5. Do not refer patients with active substance abuse or who are uncooperative with management. Because of possible increased anesthetic risk and the complexity of perioperative self-care, surgical referral is not recommended until substance abuse is under control and the patient is adherent with medical management. These were the only situations in which consensus was reached to withhold surgical referral.


Various controversies remain

Consensus was not reached for referring patients for surgical evaluation in some clinical scenarios. These included:

  • Very young children who are seizure-free on antiseizure medications and have a lesion in noneloquent cortex
  • Patients with ongoing seizures in the context of nonadherence to antiseizure medications without documented drug resistance
  • Patients who did not achieve freedom from seizures after just one antiseizure medication

The authors note that such controversies point to potential areas for research.

A call for increasing patient options

The ILAE statement emphasizes that many patients and even clinicians commonly have misconceptions about epilepsy surgery, leading to underutilization or unnecessary delay of surgery. They note that risks of surgery are often overestimated and negative impacts of poorly controlled seizures are often underestimated.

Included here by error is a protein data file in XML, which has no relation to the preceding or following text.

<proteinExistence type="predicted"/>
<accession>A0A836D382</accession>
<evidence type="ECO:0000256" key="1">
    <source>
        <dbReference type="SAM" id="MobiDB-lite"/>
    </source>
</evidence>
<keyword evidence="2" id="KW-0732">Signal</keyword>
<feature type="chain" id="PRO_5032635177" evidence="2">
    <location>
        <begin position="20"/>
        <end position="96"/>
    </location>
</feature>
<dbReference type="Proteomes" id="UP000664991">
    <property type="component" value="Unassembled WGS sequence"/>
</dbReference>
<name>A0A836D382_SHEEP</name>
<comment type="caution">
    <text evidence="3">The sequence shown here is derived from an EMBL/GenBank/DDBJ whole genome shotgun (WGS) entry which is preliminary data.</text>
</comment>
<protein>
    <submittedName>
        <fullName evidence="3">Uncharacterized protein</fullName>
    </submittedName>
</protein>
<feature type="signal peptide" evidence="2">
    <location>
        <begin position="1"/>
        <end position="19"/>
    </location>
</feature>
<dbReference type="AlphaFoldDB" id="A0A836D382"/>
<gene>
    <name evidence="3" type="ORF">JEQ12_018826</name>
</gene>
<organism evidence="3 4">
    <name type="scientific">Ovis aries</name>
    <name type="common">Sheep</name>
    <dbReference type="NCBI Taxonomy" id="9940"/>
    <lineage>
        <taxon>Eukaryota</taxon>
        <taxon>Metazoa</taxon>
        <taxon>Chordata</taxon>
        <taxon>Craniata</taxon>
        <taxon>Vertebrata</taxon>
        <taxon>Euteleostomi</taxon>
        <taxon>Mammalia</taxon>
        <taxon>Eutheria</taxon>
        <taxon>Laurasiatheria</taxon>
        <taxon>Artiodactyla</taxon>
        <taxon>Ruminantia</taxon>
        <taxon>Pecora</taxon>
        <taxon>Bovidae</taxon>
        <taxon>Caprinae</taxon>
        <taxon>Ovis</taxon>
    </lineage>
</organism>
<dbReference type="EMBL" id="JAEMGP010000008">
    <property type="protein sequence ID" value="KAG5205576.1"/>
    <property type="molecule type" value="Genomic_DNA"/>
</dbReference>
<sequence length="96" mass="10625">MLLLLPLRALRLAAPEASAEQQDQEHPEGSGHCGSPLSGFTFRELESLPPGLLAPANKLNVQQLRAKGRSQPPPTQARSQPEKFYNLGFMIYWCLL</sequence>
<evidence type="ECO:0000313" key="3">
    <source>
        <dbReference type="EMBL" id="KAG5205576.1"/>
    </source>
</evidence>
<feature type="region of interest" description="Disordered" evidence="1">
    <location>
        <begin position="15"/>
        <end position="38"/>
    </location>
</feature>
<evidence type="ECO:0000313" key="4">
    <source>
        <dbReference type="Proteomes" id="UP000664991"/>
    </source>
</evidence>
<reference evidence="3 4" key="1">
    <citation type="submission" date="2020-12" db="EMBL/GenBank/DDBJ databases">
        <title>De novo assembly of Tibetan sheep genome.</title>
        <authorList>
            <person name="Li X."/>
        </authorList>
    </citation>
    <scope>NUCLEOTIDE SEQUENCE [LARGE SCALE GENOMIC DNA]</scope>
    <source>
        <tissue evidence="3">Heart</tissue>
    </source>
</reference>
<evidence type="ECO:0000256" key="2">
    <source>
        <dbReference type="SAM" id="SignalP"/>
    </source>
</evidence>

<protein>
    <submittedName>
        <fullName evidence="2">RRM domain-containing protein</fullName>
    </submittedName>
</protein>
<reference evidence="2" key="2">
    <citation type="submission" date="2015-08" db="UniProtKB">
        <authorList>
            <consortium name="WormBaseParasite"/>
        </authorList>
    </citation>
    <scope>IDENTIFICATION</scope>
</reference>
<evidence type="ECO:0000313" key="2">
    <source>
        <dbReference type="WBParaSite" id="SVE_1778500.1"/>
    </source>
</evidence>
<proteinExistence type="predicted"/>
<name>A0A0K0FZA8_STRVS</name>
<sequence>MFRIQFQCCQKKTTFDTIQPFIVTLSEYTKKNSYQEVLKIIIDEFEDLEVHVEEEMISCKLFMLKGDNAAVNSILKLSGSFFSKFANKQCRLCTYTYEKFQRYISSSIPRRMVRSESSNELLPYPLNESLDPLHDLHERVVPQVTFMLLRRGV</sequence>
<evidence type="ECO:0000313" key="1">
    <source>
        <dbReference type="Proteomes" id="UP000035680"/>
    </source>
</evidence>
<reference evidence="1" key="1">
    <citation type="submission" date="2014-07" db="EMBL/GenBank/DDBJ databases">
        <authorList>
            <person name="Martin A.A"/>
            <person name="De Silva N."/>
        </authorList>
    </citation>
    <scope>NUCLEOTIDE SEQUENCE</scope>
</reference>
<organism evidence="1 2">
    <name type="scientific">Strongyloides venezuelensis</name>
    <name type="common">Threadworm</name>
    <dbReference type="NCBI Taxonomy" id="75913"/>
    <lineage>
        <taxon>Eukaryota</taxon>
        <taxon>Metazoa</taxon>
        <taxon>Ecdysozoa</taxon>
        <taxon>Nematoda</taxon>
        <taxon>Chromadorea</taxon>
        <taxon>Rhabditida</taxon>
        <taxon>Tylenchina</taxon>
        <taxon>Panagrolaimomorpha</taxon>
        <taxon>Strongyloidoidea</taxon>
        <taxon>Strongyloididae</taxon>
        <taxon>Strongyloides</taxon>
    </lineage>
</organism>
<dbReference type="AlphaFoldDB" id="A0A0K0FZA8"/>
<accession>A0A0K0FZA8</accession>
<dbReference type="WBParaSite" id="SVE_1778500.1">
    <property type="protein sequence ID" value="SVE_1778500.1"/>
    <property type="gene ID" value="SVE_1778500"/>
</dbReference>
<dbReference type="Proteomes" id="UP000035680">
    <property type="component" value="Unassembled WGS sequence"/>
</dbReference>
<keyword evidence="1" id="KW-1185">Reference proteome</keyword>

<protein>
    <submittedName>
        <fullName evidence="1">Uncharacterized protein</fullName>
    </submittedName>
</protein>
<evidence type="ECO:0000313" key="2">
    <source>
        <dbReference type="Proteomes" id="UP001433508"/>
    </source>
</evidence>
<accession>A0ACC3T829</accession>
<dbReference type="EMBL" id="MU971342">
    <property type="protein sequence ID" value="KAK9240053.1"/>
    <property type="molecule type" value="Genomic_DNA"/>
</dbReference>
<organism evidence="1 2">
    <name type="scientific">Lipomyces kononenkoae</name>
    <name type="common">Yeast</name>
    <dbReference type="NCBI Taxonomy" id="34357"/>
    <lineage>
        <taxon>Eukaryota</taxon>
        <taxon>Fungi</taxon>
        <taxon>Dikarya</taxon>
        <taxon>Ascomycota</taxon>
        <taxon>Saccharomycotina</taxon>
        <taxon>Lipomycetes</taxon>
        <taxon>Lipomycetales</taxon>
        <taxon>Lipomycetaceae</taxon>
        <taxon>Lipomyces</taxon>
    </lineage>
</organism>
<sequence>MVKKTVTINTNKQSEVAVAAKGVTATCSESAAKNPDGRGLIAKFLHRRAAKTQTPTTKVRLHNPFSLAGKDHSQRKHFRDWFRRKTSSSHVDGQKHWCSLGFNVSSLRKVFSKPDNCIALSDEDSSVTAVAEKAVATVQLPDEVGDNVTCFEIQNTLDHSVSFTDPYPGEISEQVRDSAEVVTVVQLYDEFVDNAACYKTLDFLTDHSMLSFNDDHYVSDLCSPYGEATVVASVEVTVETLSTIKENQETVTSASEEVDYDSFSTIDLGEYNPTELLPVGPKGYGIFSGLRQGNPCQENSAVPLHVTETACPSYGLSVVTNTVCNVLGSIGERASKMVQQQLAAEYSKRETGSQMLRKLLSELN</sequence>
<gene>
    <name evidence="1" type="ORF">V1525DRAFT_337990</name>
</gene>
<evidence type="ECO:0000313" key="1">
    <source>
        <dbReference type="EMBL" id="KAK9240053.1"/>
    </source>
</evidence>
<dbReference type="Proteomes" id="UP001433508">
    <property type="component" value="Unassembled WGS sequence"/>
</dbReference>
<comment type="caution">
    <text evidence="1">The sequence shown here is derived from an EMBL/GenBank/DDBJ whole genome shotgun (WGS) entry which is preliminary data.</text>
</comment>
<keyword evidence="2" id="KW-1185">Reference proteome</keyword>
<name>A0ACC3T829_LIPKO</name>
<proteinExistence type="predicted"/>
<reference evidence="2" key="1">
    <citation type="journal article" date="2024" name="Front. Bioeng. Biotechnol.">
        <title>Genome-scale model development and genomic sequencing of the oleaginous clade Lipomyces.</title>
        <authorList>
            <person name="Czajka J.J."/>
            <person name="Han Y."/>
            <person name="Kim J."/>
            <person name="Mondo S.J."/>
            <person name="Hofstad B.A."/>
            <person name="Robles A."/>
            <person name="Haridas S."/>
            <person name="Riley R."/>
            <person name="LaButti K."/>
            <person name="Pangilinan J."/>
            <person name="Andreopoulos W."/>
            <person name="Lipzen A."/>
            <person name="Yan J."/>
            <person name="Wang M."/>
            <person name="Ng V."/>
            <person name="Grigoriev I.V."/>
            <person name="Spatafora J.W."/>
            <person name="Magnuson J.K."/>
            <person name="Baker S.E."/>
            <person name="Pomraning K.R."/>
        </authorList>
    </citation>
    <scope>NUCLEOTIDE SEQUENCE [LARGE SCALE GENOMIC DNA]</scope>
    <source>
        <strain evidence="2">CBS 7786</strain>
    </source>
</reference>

Dr. Jehi adds that surgical evaluation may lead to consideration of previously unexplored options, such as laser interstitial thermal therapy or neuromodulation for patients who are unsuitable for surgery. Referral for surgery evaluation for patients with drug-resistant epilepsy, she notes, has been demonstrated to be cost-effective, whether or not the patient actually undergoes surgery.

“Patients should be counseled that referral for surgical evaluation is not in any way a commitment to undergo brain surgery,” says Dr. Jehi. “For those who are not surgical candidates, evaluation can lead to other benefits, such as improved diagnosis, better understanding of their condition and additional management strategies.”